Coronavirus

Versailles had to lay off 400 over coronavirus. Here’s why Sedano’s is hiring them.

Sedano’s Supermarket already carries the Versailles company’s Cuban coffee. Now it will carry its laid-off employees, as well.

The two iconic South Florida businesses announced a partnership Thursday that will employ up to 400 full-time and part-time workers laid off from Versailles, La Carreta and the group’s 12 other restaurants. Miami-Dade County ordered all restaurants closed to reduce the spread of the novel coronavirus, forcing layoffs across the restaurant industry.

“Our families have known each other for years. We’re friends. So it’s a natural fit,” Valls Group president Felipe Valls told the Miami Herald.

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This week, South Florida’s independent restaurant industry unemployment rate skyrocketed to cataclysmic levels. In one case, Miami chef Michael Schwartz had to cut all but six of his approximately 460 employees across his nine-entity restaurant-catering company.

Not even Valls’ family was immune. His daughter, Gabriella Valls, was one of 2,000 employees laid off from Danny Meyer’s New York restaurant empire this week. She was cut from the high-end The Modern restaurant in New York City and is returning to Miami to help with the family business.

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Meanwhile, grocery stores are scrambling to hire more employees.

Sedano’s has a surging demand as grocery stores become all important, with restaurants restricted to only takeout with curbside pick- up. Sedano’s hopes to add 15-20 displaced Valls employees to each of its 35 stores, from cleaning staffs to cashiers, stock clerks and cooks at its to-go counters. The companies share the same ad agency, Republica Havas, which helped bring the two together. And Sedano’s carries La Carreta brand Cuban coffee in its stores.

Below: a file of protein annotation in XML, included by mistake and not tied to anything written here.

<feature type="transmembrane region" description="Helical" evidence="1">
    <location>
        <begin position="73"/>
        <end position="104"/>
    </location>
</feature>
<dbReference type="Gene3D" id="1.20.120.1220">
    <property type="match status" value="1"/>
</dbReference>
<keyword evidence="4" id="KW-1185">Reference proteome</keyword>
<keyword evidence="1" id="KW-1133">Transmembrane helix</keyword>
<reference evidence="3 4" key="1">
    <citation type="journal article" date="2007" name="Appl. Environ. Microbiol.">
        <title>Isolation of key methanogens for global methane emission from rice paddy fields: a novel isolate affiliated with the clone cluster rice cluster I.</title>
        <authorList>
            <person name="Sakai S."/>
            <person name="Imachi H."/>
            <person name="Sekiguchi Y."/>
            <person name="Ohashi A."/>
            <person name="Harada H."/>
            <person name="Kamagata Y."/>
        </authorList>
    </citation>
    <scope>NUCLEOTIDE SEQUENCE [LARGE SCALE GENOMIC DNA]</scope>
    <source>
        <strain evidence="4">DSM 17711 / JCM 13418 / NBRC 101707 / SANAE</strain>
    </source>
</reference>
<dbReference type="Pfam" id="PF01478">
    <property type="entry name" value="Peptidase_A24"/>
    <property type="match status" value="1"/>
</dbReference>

“We’re struggling just to keep up with demand,” said Javier Herran, Sedano’s chief marketing officer. “We needed the help, so this is mutually beneficial.”

Consider the employees potentially on loan, Valls said, as restaurants await a chance to reopen. He said payroll alone costs his company $1 million a week, and with no income, there was no choice but to cut about 300 hourly workers from the 2,200-person company. They closed their Spanish restaurant Casa Juancho, turned to takeout and delivery at their other restaurants, and are running their airport locations with a skeleton crew.

“The losses are tremendous,” Valls said.

When restaurants reopen, Valls hopes the employees will come back for their old jobs.

“When the stores come back, we’re going to need them,” Valls said. “We want each of them to know that their jobs will be waiting for them once this crisis concludes.”

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